To assess persistent and de novo rates of overactive bladder (OAB) and urgency urinary incontinence (UUI) in patients with incontinence after prostate treatment (IPT) focusing on differences between surgical intervention vs radiation.
We performed a retrospective review of 79 patients who underwent primary artificial urinary sphincter (AUS) placement and activation from a single surgeon between February 2012 and November 2017. Four patients with neurogenic bladder were excluded and two with insufficient follow-up. The primary outcome measures were persistent OAB, persistent UUI, and pad usage before and after AUS placement.
After activation of the AUS, 67% of non-radiated patients had resolution of urgency incontinence vs only 31% of the radiated patients (P = .096). After activation of the AUS, resolution of OAB symptoms was more common in the non-radiated group. We found 53% of the non-radiated group vs only 22% of the radiated group had resolution of their urinary urgency (P = .045). Previous history of radiation was a risk factor for OAB after implantation of AUS (odds ratio [OR], 3.63; P = .010). Postoperative oral medical pharmacotherapy for OAB was higher in those with previous radiation vs those without prior radiation (66.7% vs 25.7%, P = .001). A history of OAB or UUI did not affect social continence after AUS placement.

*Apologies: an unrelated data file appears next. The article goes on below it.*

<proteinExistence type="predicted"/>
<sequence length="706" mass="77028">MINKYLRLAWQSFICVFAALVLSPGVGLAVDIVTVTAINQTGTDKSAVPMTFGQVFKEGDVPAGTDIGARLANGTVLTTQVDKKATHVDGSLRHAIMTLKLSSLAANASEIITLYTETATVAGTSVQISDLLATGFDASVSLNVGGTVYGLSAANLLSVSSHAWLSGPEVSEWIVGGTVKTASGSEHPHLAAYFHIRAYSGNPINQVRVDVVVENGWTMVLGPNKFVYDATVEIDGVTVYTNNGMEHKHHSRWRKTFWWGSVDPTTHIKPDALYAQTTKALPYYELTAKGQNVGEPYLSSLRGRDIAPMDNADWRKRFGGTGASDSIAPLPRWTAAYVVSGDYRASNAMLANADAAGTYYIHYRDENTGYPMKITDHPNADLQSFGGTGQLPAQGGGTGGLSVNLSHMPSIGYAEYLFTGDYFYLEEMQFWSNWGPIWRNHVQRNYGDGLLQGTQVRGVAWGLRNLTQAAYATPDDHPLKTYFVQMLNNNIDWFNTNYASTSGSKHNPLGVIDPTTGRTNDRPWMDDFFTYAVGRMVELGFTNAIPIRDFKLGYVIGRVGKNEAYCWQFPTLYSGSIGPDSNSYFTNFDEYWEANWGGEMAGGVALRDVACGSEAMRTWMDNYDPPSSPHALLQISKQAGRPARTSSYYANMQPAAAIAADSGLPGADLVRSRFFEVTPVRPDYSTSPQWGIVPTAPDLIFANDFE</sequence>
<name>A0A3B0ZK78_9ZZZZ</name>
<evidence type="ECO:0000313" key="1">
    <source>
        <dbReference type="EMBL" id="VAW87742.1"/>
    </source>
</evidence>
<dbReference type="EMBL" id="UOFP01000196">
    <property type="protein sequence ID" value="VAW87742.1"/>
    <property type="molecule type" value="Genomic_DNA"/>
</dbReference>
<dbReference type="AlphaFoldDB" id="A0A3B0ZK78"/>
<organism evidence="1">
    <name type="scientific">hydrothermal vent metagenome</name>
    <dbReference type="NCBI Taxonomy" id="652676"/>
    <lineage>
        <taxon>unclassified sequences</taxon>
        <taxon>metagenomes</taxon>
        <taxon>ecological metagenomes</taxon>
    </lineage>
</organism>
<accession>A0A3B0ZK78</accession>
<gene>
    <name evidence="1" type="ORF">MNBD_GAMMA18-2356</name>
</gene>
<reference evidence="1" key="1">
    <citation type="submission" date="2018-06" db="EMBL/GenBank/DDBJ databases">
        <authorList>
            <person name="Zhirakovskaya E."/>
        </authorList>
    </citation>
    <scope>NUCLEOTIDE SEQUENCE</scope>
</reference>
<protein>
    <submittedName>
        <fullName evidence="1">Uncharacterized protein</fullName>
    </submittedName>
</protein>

Radiation is a risk for continued OAB after AUS activation. Appropriate counseling is necessary pre- and postoperatively to manage patient expectations and provide additional medical therapies. Mixed urinary incontinence or OAB symptoms should not exclude patients from undergoing AUS placement.
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